^{th}-order cumulant multidimensional features of the received signal with the variations of similar 4^{th}-order cumulant multidimensional features of a known reference signal to thereby classify the received signal.Description The present application is related to and co-pending with commonly-assigned U.S. patent application Ser. No. 10/360,631 entitled “Blind Source Separation Utilizing A Spatial Fourth Order Cumulant Matrix Pencil”, filed on 10 Feb. 2003, the disclosure of which is hereby incorporated herein by reference. The present application is related to and co-pending with U.S. Provisional Patent Application Ser. No. 60/374,149 filed 22 Apr. 2002 entitled “Blind Source Separation Using A Spatial Fourth Order Cumulant Matrix Pencil”, the entirety of which is hereby incorporated herein by reference. The present application is related to and co-pending with U.S. patent application Ser. No. 10/400,486 entitled “Method and System for Waveform Independent Covert Communications”, filed 28 Mar. 2003 the entirety of which is hereby incorporated herein by reference. The present application is related to and filed concurrently with U.S. patent application Ser. No. 10/739,022 entitled “Method and System for Tracking Eigenvalues of Matrix Pencils for Signal Enumeration”, filed 19 Dec. 2003 the entirety of which is hereby incorporated herein by reference. The U.S. government has a paid-up license in this invention and the right in limited circumstances to require the patent owner to license others on reasonable terms as provided for by the terms of Contract No. NRO000-02-C-0389 awarded by the National Reconnaissance Office. Information on the location and type of an unknown emitter is a valuable commodity that can be used for exploitation of the emitter's signals. In modern warfare, troop movements, deployments and activity level can often by tracked, identified and quantified by the wireless traffic, the type of emitters used and specific emitter used. Information regarding location of a signal source such as for surveillance or combat search and rescue can also be of great value in the case of a downed pilot or a marked terrorist under surveillance. Additionally, command and control among conventional and/or special operation forces can be illuminated through their wireless communication. Automatic recognition of digital modulation formats is also increasingly important as the number and sophistication of digital signaling system increase. There is an emerging need for intelligent receivers capable of quickly discriminating signal types. Modulation classification may be used to identify interferences or to choose the appropriate demodulator in the cooperative scenario. Intentional detection of the signal or message can be accomplished in military systems that use specially designed electronic support measures (ESM) receivers. These ESM receivers are often found in signal intelligence (SIGINT) applications. In commercial applications, devices employed by service providers (i.e. spectral monitors, error rate testers) can be used to detect intrusion on their spectral allocation ESM/SIGINT systems often need to classify and/or characterize the waveforms of unknown source emitters within their field of view (FOV). Classification identifies the type of signal being emitted by the unknown emitter. Characterization is identifying the particularities of the signal that are a result of and stem from the actual emitter (specific emitter) used to transmit the signal. Characterization and classification and other parameters are collectedly referred to as waveform “fingerprinting”. Waveform fingerprinting can support and improve the abilities of SIGINT system to perform modulation recognition, identify friend or foe emitters, intercept transmitted messages and characterize transmitter imperfections for example local oscillator phase jitter, non-linearities in the power amplifier, etc. Many current emitter classification/characterization methods are based on second-order statistics (correlation) and power spectra estimation. Spectrum estimation identifies the waveform spectrogram to obtain the time-frequency characteristics while ignoring phase information that can provide additional beneficial information. Consider the example where a deceptive transmitter alters the channel filter (i.e., the Nyquist pulse shaping) between maximum phase and minimum phase realizations. Using only prior art power spectrum (or other prior art second-order techniques) estimation and ignoring phase, this type of modulation is undetectable. However, using the present inventive techniques, this type of modulation, as well as many others, can be detected, estimated, and classified using fourth-order domain statistics. There are other current emitter classification/characterization methods known in the prior art that are based on higher-order statistic or polyspectra analysis. But these methods use third-order cumulants and corresponding bi-spectrum, zero-lag 4 The present subject matter provides new statistical features, or “3-D fingerprints” for emitter waveform classification and characterization. The subject matter exploits the full multidimensional volume of higher-order cumulants' variations over different lag combinations rather than just single zero-lag cumulant values or cumulant slices along one non-zero lag as used in some prior art methods. The present subject matter augments existing methods for signal classification and is complementary to existing techniques using auto correlations, power spectra and spectrograms. Higher-order cumulants, as defined herein, enable the waveform analysis system to have access to waveform shape information that is typically unavailable when using prior art methods. Furthermore, the multidimensional cumulants defined by the present disclosure are insensitive to signal power. It is an object of the disclosed subject matter to present a novel method for obtaining the “3-D fingerprint” of a received waveform. The method includes sampling the received waveform to obtain samples of an attribute of the received waveform; and estimating a multidimensional higher-order nonzero-lag auto-cumulant of the received waveform attribute samples to obtain the fingerprint of the received waveform. It is also an object of the disclosure to present a novel method for classifying a received waveform. The method includes sampling the received waveform to obtain a predetermined number of samples of an attribute of the received waveform; estimating a multidimensional higher-order nonzero-lag auto-cumulant of the received waveform attribute samples; and comparing the estimated auto-cumulant of the received waveform attribute samples with a multidimensional higher-order nonzero-lag auto-cumulant of a known waveform to thereby classify the received waveform. It is further an object of the disclosure to present a novel method for characterizing a received waveform. The method includes sampling the received waveform to obtain a predetermined number of samples of an attribute of the received waveform; estimating a multidimensional higher-order nonzero-lag auto-cumulant of the received waveform attribute samples; and comparing the estimated auto-cumulant of the received waveform attribute samples with a multidimensional higher-order nonzero-lag auto-cumulant of a known waveform to thereby characterize the received waveform. It is another object of the disclosure to present a novel method for identifying a received waveform. The method includes sampling the received waveform to obtain a predetermined number of samples of an attribute of the received waveform; estimating a multidimensional higher-order nonzero-lag auto-cumulant of the received waveform attribute samples; and comparing the estimated auto-cumulant of the received waveform attribute samples with a multidimensional higher-order nonzero-lag auto-cumulant of a known waveform to thereby identify the received waveform. Additional features and advantages of the invention will be described hereinafter which form the subject of the claims of the invention. It should be appreciated by those skilled in the art that the conception and specific embodiment disclosed may be readily utilized as a basis for modifying or designing other structures for carrying out the same purposes of the present invention. It should also be realized by those skilled in the art that such equivalent constructions do not depart from the spirit and scope of the invention as set forth in the appended claims. The novel features which are believed to be characteristic of the invention, both as to its organization and method of operation, together with further objects and advantages will be better understood from the following description when considered in connection with the accompanying figures. It is to be expressly understood, however, that each of the figures is provided for the purpose of illustration and description only and is not intended as a definition of the limits of the present invention. The present subject matter uses waveform multidimensional higher-order cumulant “fingerprinting” features to provide additional waveform information such as modulation type and emitter characteristics. Cumulants are certain 1 The 4 Even beyond identifying differences between modulations, the cumulant definition used in the present subject matter can also differentiate between instances of the same modulation type based on peculiarities inherent to a transmission system, e.g., phase noise, pulse shape differences, jitter, etc.). As mentioned above, it is unlikely that two different emitters would have exactly, or substantially the same, fourth-order cumulant representation, even if the different emitters are using the same base waveform. This is because any deviation from nominal waveform implementation (e.g., frequency change, waveform change, phase noise, I/Q imbalance, timing jitter, phase jitter, symbol rate change, pulse shape change, a fourth-order statistic change, relative rotational alignment of a signal constellation change, power amplifier rise/fall time change, and Doppler shift change) causes the multidimensional fourth-order statistics of these signals to differ in a distinguishable manner. These differences are used to characterize the waveform and, more specifically, the emitter. To derive the cumulant information we use the mathematical constructs given below. A mathematical element of the disclosed subject matter is the use of multidimensional spatial higher-order statistics to separate, characterize, and classify signal sources, such as a blind source separation algorithm that utilizes a normalized spatial fourth-order cumulant matrix pencil and its generalized eigenvalue decomposition (GEVD). Given a stationary, zero-mean complex random process, denoted as “r” measured at some relative time offset τ The equations presented herein use the following subscripting convention. Quantities relating to the array observations available to the system are denoted with a boldface subscript x. However, the subscript should not be confused with the representation of the vector observation from the array output, also denoted as a boldface x. From the context the meanings shall be clear to those of skill in the art. Further, quantities relating to the propagating signals impinging on a receive array are denoted with a boldface subscript r. Following this convention, the matrix pencil of the array output data is given as is given as equation 1. An assumption is made that the received signals r comprising the vector observation of the array output x are independent. Therefore the spatial fourth-order cumulant matrix pencil (SFOCMP) of the array output P In the case where spatial location is to be included as part of the emitter identification or waveform characterization process, for example because the signals of interest are collected simultaneously with other signals, the blind source separation technique described in co-pending and commonly-assigned U.S. patent application Ser. No. 10/360,631, incorporated by reference as mentioned above, may be employed. For completeness, a brief description is provided below. Because of the unique definition of 4 The quantity V shown in equation 2 is a N×M Since P Specifically, for each lag triplet, each signal in {r Thus the GEVD of the two pencils P These eigenvalues are available to a signal analysis/recognition system. The eigenvalues are implicit characteristics of the emitters signals. This property is exploited in fingerprinting the emitter. An embodiment of the subject matter for classifying and characterizing an unknown signal r using the characteristics and properties described above is illustrated in The estimate of the higher-order cumulant multidimensional features are used by the pattern recognition classifier to classify the unknown emitter waveform as shown in block The pattern recognition classifier The classification and characterization information of the signal is stored in a detected signal database (not shown) and can be used to augment the known waveform database if the classification confidence is high and the data is known or assumed to be free of anomalous variations. This type of classification adaptively augments the signal database without requiring an a priori complete list for identification. Further, the inclusion of spatial location of an emitter in the detected signal database can aid in future identification of the emitter where an unambiguous fingerprint is not generated. Thus, it is useful to allow the detected signal database to include the location of the detected emitter(s) which can be used to identify the emitter along with the fingerprint of the emitter signal. Future detection of an emitter's signal can also be positively identified using the stored properties of a previously measured emitter. Thus by template matching one need not have a positive identification (e.g., the name for the emitter). Merely recognizing another instance of a previously measured signal/emitter can be of great value, for instance for tracking movement of an RF radiating object. Thus the subject matter of the current disclosure can not only classify the emitter type (or modulation type), but can also determine whether the signal belongs to a particular unique emitter (identification). This information is especially useful in military application for obvious reasons. The detected signal database and known waveform database Chart 1 shows the result of Monte Carlo simulation results over 100 trials for each modulation type shown in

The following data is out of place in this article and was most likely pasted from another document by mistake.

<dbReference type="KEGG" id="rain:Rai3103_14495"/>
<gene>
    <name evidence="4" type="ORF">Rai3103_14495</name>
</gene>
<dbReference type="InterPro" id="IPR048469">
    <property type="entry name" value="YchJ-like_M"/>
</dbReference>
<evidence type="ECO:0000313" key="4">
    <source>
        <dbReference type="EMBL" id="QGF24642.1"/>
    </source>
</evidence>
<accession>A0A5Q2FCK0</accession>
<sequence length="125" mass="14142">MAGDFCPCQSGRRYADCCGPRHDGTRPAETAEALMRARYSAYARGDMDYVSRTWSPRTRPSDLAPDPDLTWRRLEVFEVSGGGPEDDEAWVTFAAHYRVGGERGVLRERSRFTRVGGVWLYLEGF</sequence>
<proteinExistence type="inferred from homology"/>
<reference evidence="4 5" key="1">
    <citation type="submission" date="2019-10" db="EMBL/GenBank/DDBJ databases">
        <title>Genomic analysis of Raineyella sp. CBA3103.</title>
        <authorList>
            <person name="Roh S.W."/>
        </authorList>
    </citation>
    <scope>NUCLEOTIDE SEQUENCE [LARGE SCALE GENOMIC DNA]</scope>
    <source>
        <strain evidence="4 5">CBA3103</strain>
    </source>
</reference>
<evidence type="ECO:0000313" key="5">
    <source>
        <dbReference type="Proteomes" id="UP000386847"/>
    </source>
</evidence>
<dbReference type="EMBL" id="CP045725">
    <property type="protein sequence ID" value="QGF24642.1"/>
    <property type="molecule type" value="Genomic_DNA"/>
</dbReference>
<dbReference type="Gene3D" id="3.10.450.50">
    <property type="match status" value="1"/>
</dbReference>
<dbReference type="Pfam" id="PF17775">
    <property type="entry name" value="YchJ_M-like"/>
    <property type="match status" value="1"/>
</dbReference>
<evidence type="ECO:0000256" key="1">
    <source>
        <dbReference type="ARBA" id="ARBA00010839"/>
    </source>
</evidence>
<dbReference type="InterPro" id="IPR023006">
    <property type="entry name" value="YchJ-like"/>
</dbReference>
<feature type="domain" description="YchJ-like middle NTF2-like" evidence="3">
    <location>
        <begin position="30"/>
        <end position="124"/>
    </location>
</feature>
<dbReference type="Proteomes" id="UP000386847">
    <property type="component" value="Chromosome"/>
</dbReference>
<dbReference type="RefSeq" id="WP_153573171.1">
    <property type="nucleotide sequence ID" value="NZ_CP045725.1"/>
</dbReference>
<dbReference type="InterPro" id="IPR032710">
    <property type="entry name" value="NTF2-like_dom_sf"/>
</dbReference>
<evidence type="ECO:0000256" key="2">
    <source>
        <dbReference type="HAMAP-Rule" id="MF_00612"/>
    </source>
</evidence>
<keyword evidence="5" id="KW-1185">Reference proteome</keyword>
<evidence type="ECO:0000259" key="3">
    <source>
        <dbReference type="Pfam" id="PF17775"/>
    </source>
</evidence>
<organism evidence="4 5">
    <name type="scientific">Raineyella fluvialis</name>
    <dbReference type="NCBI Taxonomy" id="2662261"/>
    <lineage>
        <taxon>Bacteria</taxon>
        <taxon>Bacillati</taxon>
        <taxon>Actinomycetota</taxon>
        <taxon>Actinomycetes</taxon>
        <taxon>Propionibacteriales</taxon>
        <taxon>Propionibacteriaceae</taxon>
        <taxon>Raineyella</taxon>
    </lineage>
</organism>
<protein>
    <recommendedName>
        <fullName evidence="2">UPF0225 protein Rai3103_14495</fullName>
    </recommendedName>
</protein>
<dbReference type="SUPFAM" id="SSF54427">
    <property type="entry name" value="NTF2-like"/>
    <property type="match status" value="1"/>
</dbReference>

It is again important to notice that any deviations from a nominal waveform type, such as a QPSK waveform without phase noise or timing or I/Q imbalance, will cause a detectable shift in a signal's fourth-order statistic, this property is exploited to characterize the waveform. An estimate of the multidimensional higher-order nonzero-lag auto-cumulant of the received waveform representing the finger print of the signal's attribute is created in Block In block The known signal database and the detected signal database can be implemented as a look-up table (LUT) or series of look-up tables. Additionally, both databases may be contained within one database of series of look up tables. An example of using look up tables to characterize and classify a received waveform is shown in The deviation As may be apparent to those of skill in the art, there may be some advantage to overlapping blocks of the data. However, the following discussion deals with non-overlapping blocks. On each block, the two fourth-order spatial cumulant matrices required to form the SFOCMP are formed using pre-selected delay triplets. The delays can be either pre-selected, or subjected to online modification using a programmed search routine (if necessary). This search routine might be necessary when certain conditions, such as repeated eigenvalues for different signals are encountered. However, provisions are made for signals whose eigenstructure match at the delays selected to be repressed at different delays to provide improved discrimination if desirable. After the matrix pencil is formed, the GEVD is computed. From the GEVD, the eigenvalues and eigenvectors are used to determine the signal environment over time block b. As part of the storage procedure, the spatial location of the signal may be determined (i.e., either angle-of-arrival (AOA) or geolocation, whichever applies given the specific application) by the AOA/Geolocation processor Additionally as emitter location can be determined from the steering vector, the estimated location can also be used to describe the emitter. The steering vectors can also be estimated from the cumulant data for each signal in the FOV of the receiver. A cumulant matrix formed by the receive data, say C The last equality follows directly from the fact that each eigenvector of the SFOCMP P It is important to note that while spatial location is an added benefit it is not necessary to practice the disclosed subject matter. Spatial correlation can be broaden to include simply steering vectors. This is useful when the array and emitter have a stable geometry. Relative motion between the transmitter and sensing array causes the steering vectors to have a detrimental time dependency. Again, if the spatial variable for correlating the message data is “slowly” varying then small incremental changes can be tolerated. Although access to the spatial variables using only the receive array output data has been previously described. It is useful to note a blind source separation algorithm based on a fourth-order cumulant matrix pencil produces eigenvectors that are orthogonal all but one signal's steering vector. Thus using the eigenvectors it is possible to estimate each corresponding signal's steering vector. Once steering vector estimates are available, the estimation of the other spatial variables, AoA and/or geolocation, can be determine by methods well-known in the art. The characteristic that allows this computation is that the eigenvalues and eigenvectors of the GEVD of the SFOCMP have a 1:1 correspondence as in standard eigenanalysis. So, when the eigenvalues are used to measure the high-order statistical properties of the received signals, an index relating directly to where that signal with that characteristic emanated from is available. Again, the spatial dimension for signal association can be exploited to remove any ambiguity of the temporal decomposition, since we assume that no two emitters are identically located. The spatial location of any emitter is independent of the exact value of its corresponding eigenvalues available from the GEVD of the SFOCMP. Lastly, the spatial variables provide additional “distance” in the recovery process, since it is now multidimensional. For example, two signals may have very similar eigenvalues. But, if their spatial locations are resolvable by the receiver, and fairly constant, then the eigenvalues corresponding to those spatial locations can be easily assigned. While preferred embodiments of the present inventive system and method have been described, it is to be understood that the embodiments described are illustrative only and that the scope of the embodiments of the present inventive system and method is to be defined solely by the appended claims when accorded a full range of equivalence, many variations and modifications naturally occurring to those of skill in the art from a perusal hereof. Patent Citations